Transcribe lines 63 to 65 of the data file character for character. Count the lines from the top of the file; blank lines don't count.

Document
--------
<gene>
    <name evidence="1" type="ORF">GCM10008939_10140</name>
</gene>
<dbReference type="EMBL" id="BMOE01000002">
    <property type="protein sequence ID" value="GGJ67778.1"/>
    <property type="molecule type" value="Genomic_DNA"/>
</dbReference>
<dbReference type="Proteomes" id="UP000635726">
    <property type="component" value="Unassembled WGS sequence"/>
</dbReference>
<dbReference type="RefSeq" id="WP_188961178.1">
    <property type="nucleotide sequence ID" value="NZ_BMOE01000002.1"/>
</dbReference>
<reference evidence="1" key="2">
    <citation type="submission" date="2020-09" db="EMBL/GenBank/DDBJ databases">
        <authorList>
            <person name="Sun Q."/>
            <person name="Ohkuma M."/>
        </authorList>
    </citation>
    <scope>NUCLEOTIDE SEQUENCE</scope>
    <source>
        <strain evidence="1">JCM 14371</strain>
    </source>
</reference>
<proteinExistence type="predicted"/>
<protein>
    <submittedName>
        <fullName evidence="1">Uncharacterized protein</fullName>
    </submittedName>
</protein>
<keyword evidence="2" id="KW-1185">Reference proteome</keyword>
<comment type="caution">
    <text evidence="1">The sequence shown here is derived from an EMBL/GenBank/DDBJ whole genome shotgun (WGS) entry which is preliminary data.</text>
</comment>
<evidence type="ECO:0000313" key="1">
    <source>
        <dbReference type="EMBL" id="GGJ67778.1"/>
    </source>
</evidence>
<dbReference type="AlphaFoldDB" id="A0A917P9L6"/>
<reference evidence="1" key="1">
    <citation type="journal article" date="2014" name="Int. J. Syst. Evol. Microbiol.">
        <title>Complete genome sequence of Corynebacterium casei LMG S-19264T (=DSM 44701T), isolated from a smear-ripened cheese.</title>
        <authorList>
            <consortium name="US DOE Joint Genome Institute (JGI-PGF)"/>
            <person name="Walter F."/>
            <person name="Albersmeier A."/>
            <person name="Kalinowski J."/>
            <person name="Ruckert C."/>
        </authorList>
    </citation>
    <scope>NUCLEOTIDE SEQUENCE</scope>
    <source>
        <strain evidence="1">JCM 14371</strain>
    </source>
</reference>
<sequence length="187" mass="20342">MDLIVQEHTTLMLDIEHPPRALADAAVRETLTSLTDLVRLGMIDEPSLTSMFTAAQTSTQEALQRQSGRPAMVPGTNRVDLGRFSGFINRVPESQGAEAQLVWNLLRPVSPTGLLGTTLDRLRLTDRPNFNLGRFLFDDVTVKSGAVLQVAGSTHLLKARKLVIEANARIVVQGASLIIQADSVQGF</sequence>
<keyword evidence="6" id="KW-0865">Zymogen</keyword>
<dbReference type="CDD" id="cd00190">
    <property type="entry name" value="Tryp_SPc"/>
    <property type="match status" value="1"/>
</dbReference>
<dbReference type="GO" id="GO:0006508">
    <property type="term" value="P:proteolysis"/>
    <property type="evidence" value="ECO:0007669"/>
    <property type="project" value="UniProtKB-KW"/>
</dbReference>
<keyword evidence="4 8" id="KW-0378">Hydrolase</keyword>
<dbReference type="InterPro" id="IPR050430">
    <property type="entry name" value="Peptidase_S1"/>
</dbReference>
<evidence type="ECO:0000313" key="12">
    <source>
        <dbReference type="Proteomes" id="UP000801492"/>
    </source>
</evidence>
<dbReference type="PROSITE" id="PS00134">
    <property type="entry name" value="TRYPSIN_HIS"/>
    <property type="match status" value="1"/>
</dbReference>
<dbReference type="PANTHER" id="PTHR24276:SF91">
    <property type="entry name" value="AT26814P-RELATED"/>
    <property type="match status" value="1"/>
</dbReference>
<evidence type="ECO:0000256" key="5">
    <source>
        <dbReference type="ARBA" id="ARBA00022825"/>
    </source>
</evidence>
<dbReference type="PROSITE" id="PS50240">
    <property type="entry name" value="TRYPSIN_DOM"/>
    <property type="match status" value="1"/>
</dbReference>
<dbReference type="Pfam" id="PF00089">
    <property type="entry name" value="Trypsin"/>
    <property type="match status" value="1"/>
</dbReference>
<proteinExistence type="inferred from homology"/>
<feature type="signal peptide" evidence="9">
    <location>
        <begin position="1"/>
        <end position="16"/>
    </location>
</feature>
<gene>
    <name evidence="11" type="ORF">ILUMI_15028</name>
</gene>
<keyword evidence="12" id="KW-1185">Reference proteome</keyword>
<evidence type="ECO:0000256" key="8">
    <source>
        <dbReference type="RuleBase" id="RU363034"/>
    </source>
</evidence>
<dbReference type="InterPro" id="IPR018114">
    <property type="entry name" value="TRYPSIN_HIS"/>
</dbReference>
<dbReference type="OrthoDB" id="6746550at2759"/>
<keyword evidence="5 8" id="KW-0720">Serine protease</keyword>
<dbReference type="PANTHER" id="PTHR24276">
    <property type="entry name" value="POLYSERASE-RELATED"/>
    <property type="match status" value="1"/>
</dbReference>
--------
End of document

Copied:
</dbReference>
<dbReference type="GO" id="GO:0006508">
    <property type="term" value="P:proteolysis"/>